Eurofound's EU PolicyWatch collates information on the responses of government and social partners to the COVID-19 crisis, the war in Ukraine, rising inflation, as well as gathering examples of company practices aimed at mitigating the social and economic impacts.
Factsheet for measure DE-2020-23/1113 – measures in Germany
|Country||Germany , applies nationwide|
|Time period||Open ended, started on 31 May 2020|
|Type||Other initiatives or policies|
Supporting businesses to stay afloat
|Author||Sandra Vogel (IW)|
|Measure added||14 September 2020 (updated 21 January 2022)|
Against the background of the COVID-19 pandemic, many employer and business organisations compiled information leaflets, guidelines and FAQs to help their members to keep up with the amount of new information released during the first half of 2020 (e.g. regards newly available help measures) and make them aware of what is available regards company support, but also what needs to be observed by companies in a time of a pandemic.
The Confederation of German Confederation of Skilled Crafts (ZDH) published FAQs - especially designed for crafts businesses. While the information is put together for the needs of the crafts sector, information might also be interesting for companies from other sectors. It is available online (for free). The ZDH's FAQ site gives advice on topics, such as public and financial support measures, legal amendments to existing short-time working rules, social security issues and tax deductions or deferrals for self-employed persons and occupational health and safety issues. In addition, the ZDH published FAQs on how to deal with vocational training and trainees' examinations that usually conclude the training but might now be deferred to COVID-19.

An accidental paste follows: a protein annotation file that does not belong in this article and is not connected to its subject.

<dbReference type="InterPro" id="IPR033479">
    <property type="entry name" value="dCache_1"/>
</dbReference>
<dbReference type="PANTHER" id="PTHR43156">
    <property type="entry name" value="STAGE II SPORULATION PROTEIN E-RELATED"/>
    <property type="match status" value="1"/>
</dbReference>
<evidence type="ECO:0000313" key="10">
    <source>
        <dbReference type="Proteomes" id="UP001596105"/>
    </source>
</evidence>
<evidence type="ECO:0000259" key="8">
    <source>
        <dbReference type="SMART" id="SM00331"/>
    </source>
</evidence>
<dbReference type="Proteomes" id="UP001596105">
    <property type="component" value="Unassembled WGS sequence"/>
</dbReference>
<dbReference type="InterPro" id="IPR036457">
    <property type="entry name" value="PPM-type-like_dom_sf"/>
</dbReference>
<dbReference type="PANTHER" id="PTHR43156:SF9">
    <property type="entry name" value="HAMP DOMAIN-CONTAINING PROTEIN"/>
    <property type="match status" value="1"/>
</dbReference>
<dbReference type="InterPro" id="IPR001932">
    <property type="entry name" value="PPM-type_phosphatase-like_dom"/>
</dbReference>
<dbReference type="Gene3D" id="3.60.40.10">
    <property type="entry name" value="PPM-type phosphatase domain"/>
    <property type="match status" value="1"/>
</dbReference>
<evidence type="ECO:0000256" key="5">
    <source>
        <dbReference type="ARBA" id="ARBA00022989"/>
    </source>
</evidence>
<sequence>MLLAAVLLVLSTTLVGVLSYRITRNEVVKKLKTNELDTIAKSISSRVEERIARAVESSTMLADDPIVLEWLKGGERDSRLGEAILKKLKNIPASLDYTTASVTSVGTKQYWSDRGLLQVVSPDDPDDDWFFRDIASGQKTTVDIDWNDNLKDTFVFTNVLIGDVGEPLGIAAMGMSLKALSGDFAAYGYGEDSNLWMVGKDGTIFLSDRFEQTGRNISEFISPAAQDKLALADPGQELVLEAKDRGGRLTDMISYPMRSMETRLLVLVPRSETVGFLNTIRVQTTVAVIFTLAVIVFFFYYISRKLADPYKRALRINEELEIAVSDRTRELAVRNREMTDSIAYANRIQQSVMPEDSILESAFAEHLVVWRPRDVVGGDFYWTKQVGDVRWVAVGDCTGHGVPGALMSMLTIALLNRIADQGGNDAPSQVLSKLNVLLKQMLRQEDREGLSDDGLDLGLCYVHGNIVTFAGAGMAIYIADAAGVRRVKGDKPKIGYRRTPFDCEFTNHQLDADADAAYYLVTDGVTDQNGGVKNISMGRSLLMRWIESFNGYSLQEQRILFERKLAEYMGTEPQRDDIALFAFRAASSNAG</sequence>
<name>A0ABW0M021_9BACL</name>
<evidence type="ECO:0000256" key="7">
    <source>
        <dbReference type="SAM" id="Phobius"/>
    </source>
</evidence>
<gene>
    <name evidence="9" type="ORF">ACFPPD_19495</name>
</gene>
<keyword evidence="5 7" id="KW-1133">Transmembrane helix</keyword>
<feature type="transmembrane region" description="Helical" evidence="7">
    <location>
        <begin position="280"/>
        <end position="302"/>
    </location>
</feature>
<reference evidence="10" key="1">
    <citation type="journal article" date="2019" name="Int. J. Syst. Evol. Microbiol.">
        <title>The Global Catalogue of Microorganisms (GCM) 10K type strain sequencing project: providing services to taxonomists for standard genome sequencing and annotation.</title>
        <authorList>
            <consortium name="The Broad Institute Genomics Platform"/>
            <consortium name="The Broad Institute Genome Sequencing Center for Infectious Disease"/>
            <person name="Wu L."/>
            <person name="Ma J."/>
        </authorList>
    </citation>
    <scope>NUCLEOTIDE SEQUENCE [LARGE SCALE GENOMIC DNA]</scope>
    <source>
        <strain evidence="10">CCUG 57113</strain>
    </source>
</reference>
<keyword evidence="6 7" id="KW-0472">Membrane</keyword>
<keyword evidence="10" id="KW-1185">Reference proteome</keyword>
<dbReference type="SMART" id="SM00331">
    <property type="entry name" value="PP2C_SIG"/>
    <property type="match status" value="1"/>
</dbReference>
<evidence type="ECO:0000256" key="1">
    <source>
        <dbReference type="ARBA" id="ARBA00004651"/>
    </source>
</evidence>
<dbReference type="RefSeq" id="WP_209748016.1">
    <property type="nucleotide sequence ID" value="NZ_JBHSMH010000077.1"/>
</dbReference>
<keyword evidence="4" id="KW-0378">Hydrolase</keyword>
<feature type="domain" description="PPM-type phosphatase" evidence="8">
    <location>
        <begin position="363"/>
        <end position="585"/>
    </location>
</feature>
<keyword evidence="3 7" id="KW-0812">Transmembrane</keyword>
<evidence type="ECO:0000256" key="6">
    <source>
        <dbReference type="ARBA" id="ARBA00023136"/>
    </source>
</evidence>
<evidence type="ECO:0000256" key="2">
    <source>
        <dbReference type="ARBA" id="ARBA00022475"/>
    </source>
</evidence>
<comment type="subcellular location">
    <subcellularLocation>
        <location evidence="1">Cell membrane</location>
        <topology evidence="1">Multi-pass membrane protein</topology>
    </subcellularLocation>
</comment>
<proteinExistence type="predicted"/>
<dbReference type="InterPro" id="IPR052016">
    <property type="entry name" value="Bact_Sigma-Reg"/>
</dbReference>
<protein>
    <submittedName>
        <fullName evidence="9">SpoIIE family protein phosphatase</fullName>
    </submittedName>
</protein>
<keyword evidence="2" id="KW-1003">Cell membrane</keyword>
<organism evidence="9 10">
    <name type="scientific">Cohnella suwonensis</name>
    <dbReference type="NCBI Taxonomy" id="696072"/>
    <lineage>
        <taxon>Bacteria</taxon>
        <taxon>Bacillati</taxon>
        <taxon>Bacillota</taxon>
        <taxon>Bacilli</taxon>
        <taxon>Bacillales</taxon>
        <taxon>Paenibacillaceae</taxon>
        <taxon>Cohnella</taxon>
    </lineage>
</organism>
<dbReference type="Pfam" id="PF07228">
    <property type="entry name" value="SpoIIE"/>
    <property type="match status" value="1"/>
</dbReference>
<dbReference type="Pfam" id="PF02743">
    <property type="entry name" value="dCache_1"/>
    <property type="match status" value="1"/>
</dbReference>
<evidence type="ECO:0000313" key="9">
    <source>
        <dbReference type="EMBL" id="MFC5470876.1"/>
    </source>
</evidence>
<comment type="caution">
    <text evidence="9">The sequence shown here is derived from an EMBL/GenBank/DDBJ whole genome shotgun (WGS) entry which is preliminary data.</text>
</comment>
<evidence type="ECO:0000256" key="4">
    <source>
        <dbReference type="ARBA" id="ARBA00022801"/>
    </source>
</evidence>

The Confederation of German Employer Organisations (BDA) published FAQs on current short-time working rules. Short-time working rules were eased right at the beginning of the COVID-19 outbreak to help companies stay afloat during a time of low demand. Read more on the [ COVID-19 Database . The BDA's guideline provides an overview on companies' rights and obligations when sending their workers on short-time work. In addition, the BDA published guidelines on legal labour issues that might occur during a pandemic. They provide an overview on companies' rights and obligations during a pandemic - especially in the field of employment and labour relations. Topics covered by the guideline are:
No information available.
|Does not apply to workers||Applies to all businesses||Does not apply to citizens|
Social partners' role in designing the measure and form of involvement:
|Trade unions||Employers' organisations|
|Role||No involvement||Agreed (outcome) incl. social partner initiative|
|Form||Not applicable||Any other form of consultation, institutionalised (as stable working groups or committees) or informal|
Social partners' role in the implementation, monitoring and assessment phase:
The FAQs and guidelines are designed and implemented by the employer organisations themselves. Providing this kind of material is part of the organisations' member services. This information is meant to help members to navigate and observe the legal obligations during a pandemic and help business to stay afloat during a time of crisis.
Eurofound (2020), Employers organisations FAQs on COVID-19, measure DE-2020-23/1113 (measures in Germany), EU PolicyWatch, Dublin, https://static.eurofound.europa.eu/covid19db/cases/DE-2020-23_1113.html
30 January 2023
Governments across the EU continue to implement policies to support citizens and businesses in the face of rising food and energy prices caused by the COVID-19 crisis and intensified by the war in Ukraine. This article summarises the policy responses as reported in Eurofound's EU PolicyWatch database from January to September 2022.Article
12 September 2022
Although the worldwide pandemic situation had already disrupted supply chains and triggered increases in energy and food prices in 2021, the situation deteriorated in 2022 with the Russian invasion of Ukraine.Article
12 September 2022
This article summarises the first policy responses that governments across the EU have started to implement to support companies affected by the rising prices, and those with commercial ties to Ukraine, Russia or Belarus.Article
Disclaimer: This information has not been subject to the full Eurofound evaluation, editorial and publication process.